This is an extraordinary expression of dogmatic faith in naturalism, and it's not just non-rational, it's anti-rational. To see how, Reppert asks us to imagine the reaction of a materialist to a similar claim made by a Biblical theist:

Our willingness to accept biblical teachings that are against common sense is the key to an understanding of the real struggle between faith and unbelief. We take the side of Scripture in spite of its failure to fulfill many of its extravagant promises of health and life, in spite of the existence of unsubstantiated just so stories in Scripture, because we have a prior commitment to Scripture's inerrancy. It is not that the methods and institutions of biblical study somehow compel us to accept only interpretations which are in accordance with the Bible's inerrancy, but on the contrary, that we are forced by our a priori adherence to biblical inerrancy to create a method of biblical study that [produces explanations that are consistent with inerrancy, no matter how counterintuitive, no matter how mystifying to the uninitiated. Moreover, our commitment to inerrancy is absolute, for we cannot allow doubt to get its foot in the door. For anyone doubting the Word of God in any respect will end up doubting it in all respects.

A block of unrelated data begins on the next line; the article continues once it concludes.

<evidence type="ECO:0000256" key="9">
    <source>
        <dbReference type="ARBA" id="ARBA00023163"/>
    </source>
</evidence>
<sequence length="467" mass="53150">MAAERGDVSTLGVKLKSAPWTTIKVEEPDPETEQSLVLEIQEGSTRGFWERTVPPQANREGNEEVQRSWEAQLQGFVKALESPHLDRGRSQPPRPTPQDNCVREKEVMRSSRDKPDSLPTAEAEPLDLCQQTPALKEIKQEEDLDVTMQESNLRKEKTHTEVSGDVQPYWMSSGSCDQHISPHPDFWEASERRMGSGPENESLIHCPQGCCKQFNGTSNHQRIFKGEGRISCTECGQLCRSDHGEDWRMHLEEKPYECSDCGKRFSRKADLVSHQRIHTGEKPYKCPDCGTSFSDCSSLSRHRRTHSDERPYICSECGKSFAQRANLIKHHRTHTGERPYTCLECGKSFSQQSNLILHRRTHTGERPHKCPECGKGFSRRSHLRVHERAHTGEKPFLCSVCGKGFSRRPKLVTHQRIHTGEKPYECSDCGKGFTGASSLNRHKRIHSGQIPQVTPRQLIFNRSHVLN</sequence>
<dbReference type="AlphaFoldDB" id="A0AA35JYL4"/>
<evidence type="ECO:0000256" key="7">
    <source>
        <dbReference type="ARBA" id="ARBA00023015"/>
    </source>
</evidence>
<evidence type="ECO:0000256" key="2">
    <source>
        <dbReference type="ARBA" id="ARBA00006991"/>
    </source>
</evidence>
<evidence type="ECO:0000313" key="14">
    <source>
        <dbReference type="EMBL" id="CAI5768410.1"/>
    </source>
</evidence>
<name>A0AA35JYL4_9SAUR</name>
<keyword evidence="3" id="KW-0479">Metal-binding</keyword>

Any Christian who wrote something like this would be laughed to scorn by skeptics, including, no doubt, Lewontin himself, yet a scientist of his stature writes almost exactly this, and his colleagues merely nod sagely and think nothing of it.

The second quote is from philosopher Thomas Nagel and his book The Last Word:

In speaking of the fear of religion, I don't mean to refer to the entirely reasonable hostility toward certain established religions and religious institutions, in virtue of their objectionable moral doctrines, social policies, and political influence. Nor am I referring to the association of many religious beliefs with superstition and the acceptance of evident empirical falsehoods. I am talking about something much deeper - namely, the fear of religion itself. I speak from experience, being strongly subject to this fear myself: I want atheism to be true and am made uneasy by the fact that some of the most intelligent and well-informed people I know are religious believers. It isn't just that I don't believe in God, and naturally, hope that I'm right about my belief. It's that I hope there is no God! I don't want there to be a God; I don't want the universe to be like that. (1997)